Journalism school really makes me want to spend all my spare time reading and watching films. There is a difference in watching a documentary, for example, and then watching it through the lens of how it was made.
Friday, Carmel, who is the Muslim voice of reason at Busted Halo, and I went to see a film called A Jihad for Love, a documentary on gay Muslims. The filmmaker spent five and a half years on the film, traveling to 12 countries to get a wide range of stories. One lesbian Muslim he filmed took him two years to have her open up on camera. When the question was asked of the director, “What made you do this film?” he replied, “Well, I’m gay and I’m Muslim.”
In class, we are assigned to make two-minute video stories. That can be overwhelming enough. To see what this director, and other filmmakers, can accomplish – and the issues they can bring to light – leaves me in awe of what a good journalist can do. It could even change a religious landscape, one that has imprisoned, shunned or even murdered a homosexual in some communities, just a tiny bit. Jihad means struggle, and the word is just so appropriate in so many ways.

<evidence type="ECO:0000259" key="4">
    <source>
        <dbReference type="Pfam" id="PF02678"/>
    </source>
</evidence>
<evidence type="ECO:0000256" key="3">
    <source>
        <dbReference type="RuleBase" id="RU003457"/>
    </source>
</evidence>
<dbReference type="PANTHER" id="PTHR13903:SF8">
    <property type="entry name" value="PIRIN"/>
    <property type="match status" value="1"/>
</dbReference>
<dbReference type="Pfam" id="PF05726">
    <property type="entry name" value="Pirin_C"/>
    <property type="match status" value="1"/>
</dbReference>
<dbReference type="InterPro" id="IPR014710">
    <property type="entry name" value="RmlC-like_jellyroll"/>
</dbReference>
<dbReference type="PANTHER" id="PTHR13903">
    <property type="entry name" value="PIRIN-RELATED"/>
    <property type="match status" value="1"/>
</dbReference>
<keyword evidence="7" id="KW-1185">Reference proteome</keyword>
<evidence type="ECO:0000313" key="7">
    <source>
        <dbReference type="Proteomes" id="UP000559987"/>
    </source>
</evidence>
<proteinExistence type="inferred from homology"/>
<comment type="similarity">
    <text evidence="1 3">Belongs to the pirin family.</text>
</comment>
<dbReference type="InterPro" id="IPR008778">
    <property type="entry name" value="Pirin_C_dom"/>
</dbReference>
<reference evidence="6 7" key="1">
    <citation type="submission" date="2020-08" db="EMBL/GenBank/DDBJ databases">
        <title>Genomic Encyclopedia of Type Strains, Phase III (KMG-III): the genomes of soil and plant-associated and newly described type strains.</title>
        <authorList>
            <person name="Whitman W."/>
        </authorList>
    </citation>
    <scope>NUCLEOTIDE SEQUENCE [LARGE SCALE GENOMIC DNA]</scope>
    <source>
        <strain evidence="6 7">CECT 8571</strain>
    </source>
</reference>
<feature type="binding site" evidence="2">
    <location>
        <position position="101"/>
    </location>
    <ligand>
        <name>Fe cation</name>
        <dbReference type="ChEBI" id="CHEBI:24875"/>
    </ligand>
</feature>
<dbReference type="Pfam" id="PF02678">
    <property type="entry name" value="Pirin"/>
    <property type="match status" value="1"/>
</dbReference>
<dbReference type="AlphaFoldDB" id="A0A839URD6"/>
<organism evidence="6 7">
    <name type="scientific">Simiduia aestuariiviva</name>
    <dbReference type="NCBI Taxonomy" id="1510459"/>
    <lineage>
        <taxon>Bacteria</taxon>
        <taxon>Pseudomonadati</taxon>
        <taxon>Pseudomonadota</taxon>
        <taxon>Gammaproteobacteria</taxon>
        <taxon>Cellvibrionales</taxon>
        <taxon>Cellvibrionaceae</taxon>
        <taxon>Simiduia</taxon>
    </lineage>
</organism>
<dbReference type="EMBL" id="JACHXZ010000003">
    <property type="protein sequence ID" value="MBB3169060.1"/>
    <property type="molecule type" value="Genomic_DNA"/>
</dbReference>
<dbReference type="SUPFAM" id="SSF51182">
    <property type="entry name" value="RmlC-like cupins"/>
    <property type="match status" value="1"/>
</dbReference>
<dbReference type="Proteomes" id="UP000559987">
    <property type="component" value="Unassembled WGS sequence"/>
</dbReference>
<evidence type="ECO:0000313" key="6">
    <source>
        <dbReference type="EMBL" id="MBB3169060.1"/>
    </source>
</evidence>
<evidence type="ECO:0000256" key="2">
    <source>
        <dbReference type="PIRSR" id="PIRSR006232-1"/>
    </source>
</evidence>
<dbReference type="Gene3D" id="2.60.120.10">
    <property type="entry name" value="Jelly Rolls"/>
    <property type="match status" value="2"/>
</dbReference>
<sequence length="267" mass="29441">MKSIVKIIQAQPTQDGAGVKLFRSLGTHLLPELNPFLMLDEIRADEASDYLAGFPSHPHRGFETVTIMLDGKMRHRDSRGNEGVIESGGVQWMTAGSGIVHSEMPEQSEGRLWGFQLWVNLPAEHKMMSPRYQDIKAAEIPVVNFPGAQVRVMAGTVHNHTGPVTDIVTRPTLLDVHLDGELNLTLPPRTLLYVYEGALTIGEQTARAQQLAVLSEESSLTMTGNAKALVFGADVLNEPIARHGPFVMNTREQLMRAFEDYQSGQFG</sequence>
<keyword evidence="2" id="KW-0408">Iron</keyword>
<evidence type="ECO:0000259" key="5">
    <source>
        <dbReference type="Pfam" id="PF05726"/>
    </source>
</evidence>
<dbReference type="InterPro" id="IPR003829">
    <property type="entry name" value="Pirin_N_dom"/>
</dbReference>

When someone decides to do journalism, it usually isn’t for the money, the easy workload or the stability. Morning Glory, the new movie with Rachel McAdams, is a perfect example of this. She wanted the job that pays little, works her hard and makes her unable to date or have a social life. She was the perfect example of a girl who lost sleep and looked a mess, but did it all for the adrenaline rush of working in a newsroom.
Afterwards, I think we (Carmel, Annie and crew from school) all felt pretty motivated to do our thing. Watching others do theirs, whether in a fictional chick flick or real-life documentary, made me go back to my stories and think how I can make them better and stronger. How can I stop whining and start typing until I bleed (Hemingway)?
Which films have inspired you?